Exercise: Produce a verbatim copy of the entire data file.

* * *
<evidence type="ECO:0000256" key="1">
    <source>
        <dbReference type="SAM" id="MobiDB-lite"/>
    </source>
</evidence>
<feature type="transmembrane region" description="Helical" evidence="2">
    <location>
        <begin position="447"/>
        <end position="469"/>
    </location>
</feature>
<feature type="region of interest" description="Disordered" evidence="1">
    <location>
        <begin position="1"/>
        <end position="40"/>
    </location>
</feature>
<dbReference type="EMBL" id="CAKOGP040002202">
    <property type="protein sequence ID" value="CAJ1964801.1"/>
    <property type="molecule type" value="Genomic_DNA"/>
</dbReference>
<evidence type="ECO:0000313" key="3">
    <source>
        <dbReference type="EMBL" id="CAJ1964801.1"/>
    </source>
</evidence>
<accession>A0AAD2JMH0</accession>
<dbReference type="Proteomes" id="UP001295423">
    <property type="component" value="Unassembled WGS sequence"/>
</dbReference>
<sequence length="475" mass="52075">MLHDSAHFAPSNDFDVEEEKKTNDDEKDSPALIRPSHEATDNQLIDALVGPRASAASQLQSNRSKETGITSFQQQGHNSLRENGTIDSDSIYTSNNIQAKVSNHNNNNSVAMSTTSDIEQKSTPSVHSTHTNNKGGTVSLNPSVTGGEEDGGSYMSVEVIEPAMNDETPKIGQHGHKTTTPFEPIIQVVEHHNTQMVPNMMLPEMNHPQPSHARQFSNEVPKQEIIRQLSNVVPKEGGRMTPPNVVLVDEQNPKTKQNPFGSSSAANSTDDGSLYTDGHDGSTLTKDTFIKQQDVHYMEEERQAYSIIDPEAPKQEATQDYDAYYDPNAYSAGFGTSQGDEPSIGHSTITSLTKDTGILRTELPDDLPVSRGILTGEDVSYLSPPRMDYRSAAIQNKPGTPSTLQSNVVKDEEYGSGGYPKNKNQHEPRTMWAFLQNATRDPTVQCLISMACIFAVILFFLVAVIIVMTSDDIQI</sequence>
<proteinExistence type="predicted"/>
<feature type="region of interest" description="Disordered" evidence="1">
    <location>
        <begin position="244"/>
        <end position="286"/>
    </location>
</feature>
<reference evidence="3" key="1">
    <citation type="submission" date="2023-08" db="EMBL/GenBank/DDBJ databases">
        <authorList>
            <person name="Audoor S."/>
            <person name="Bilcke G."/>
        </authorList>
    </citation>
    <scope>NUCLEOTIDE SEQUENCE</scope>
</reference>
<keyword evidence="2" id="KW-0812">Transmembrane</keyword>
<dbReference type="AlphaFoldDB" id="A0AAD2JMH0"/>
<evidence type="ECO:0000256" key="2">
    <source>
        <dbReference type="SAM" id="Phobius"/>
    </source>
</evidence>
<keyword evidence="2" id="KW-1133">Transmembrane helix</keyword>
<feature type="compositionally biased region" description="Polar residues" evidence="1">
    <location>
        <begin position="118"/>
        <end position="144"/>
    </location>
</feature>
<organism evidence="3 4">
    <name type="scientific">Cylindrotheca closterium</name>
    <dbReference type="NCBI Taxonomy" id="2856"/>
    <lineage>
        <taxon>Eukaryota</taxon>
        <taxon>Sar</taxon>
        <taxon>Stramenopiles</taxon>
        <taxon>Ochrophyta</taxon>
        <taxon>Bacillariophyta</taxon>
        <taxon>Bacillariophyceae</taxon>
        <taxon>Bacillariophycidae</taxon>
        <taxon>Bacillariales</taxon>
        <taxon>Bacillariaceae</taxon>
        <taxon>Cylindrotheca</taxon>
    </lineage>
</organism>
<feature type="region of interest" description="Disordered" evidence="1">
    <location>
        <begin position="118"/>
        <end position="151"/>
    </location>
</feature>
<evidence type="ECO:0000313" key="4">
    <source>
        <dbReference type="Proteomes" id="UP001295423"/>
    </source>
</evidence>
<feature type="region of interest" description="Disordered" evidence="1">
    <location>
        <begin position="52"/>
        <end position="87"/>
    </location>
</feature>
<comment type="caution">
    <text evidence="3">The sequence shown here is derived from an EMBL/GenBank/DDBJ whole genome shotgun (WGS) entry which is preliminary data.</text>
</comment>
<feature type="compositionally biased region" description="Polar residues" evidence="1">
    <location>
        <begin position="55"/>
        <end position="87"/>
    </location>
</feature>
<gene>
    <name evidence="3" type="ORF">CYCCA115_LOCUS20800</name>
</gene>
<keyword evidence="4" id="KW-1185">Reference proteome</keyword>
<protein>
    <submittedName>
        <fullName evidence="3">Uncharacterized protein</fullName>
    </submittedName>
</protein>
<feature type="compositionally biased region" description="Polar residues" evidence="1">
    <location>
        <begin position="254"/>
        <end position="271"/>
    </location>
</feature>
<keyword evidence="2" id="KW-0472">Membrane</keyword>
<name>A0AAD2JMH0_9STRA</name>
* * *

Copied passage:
<evidence type="ECO:0000256" key="1">
    <source>
        <dbReference type="SAM" id="MobiDB-lite"/>
    </source>
</evidence>
<feature type="transmembrane region" description="Helical" evidence="2">
    <location>
        <begin position="447"/>
        <end position="469"/>
    </location>
</feature>
<feature type="region of interest" description="Disordered" evidence="1">
    <location>
        <begin position="1"/>
        <end position="40"/>
    </location>
</feature>
<dbReference type="EMBL" id="CAKOGP040002202">
    <property type="protein sequence ID" value="CAJ1964801.1"/>
    <property type="molecule type" value="Genomic_DNA"/>
</dbReference>
<evidence type="ECO:0000313" key="3">
    <source>
        <dbReference type="EMBL" id="CAJ1964801.1"/>
    </source>
</evidence>
<accession>A0AAD2JMH0</accession>
<dbReference type="Proteomes" id="UP001295423">
    <property type="component" value="Unassembled WGS sequence"/>
</dbReference>
<sequence length="475" mass="52075">MLHDSAHFAPSNDFDVEEEKKTNDDEKDSPALIRPSHEATDNQLIDALVGPRASAASQLQSNRSKETGITSFQQQGHNSLRENGTIDSDSIYTSNNIQAKVSNHNNNNSVAMSTTSDIEQKSTPSVHSTHTNNKGGTVSLNPSVTGGEEDGGSYMSVEVIEPAMNDETPKIGQHGHKTTTPFEPIIQVVEHHNTQMVPNMMLPEMNHPQPSHARQFSNEVPKQEIIRQLSNVVPKEGGRMTPPNVVLVDEQNPKTKQNPFGSSSAANSTDDGSLYTDGHDGSTLTKDTFIKQQDVHYMEEERQAYSIIDPEAPKQEATQDYDAYYDPNAYSAGFGTSQGDEPSIGHSTITSLTKDTGILRTELPDDLPVSRGILTGEDVSYLSPPRMDYRSAAIQNKPGTPSTLQSNVVKDEEYGSGGYPKNKNQHEPRTMWAFLQNATRDPTVQCLISMACIFAVILFFLVAVIIVMTSDDIQI</sequence>
<proteinExistence type="predicted"/>
<feature type="region of interest" description="Disordered" evidence="1">
    <location>
        <begin position="244"/>
        <end position="286"/>
    </location>
</feature>
<reference evidence="3" key="1">
    <citation type="submission" date="2023-08" db="EMBL/GenBank/DDBJ databases">
        <authorList>
            <person name="Audoor S."/>
            <person name="Bilcke G."/>
        </authorList>
    </citation>
    <scope>NUCLEOTIDE SEQUENCE</scope>
</reference>
<keyword evidence="2" id="KW-0812">Transmembrane</keyword>
<dbReference type="AlphaFoldDB" id="A0AAD2JMH0"/>
<evidence type="ECO:0000256" key="2">
    <source>
        <dbReference type="SAM" id="Phobius"/>
    </source>
</evidence>
<keyword evidence="2" id="KW-1133">Transmembrane helix</keyword>
<feature type="compositionally biased region" description="Polar residues" evidence="1">
    <location>
        <begin position="118"/>
        <end position="144"/>
    </location>
</feature>
<organism evidence="3 4">
    <name type="scientific">Cylindrotheca closterium</name>
    <dbReference type="NCBI Taxonomy" id="2856"/>
    <lineage>
        <taxon>Eukaryota</taxon>
        <taxon>Sar</taxon>
        <taxon>Stramenopiles</taxon>
        <taxon>Ochrophyta</taxon>
        <taxon>Bacillariophyta</taxon>
        <taxon>Bacillariophyceae</taxon>
        <taxon>Bacillariophycidae</taxon>
        <taxon>Bacillariales</taxon>
        <taxon>Bacillariaceae</taxon>
        <taxon>Cylindrotheca</taxon>
    </lineage>
</organism>
<feature type="region of interest" description="Disordered" evidence="1">
    <location>
        <begin position="118"/>
        <end position="151"/>
    </location>
</feature>
<evidence type="ECO:0000313" key="4">
    <source>
        <dbReference type="Proteomes" id="UP001295423"/>
    </source>
</evidence>
<feature type="region of interest" description="Disordered" evidence="1">
    <location>
        <begin position="52"/>
        <end position="87"/>
    </location>
</feature>
<comment type="caution">
    <text evidence="3">The sequence shown here is derived from an EMBL/GenBank/DDBJ whole genome shotgun (WGS) entry which is preliminary data.</text>
</comment>
<feature type="compositionally biased region" description="Polar residues" evidence="1">
    <location>
        <begin position="55"/>
        <end position="87"/>
    </location>
</feature>
<gene>
    <name evidence="3" type="ORF">CYCCA115_LOCUS20800</name>
</gene>
<keyword evidence="4" id="KW-1185">Reference proteome</keyword>
<protein>
    <submittedName>
        <fullName evidence="3">Uncharacterized protein</fullName>
    </submittedName>
</protein>
<feature type="compositionally biased region" description="Polar residues" evidence="1">
    <location>
        <begin position="254"/>
        <end position="271"/>
    </location>
</feature>
<keyword evidence="2" id="KW-0472">Membrane</keyword>
<name>A0AAD2JMH0_9STRA</name>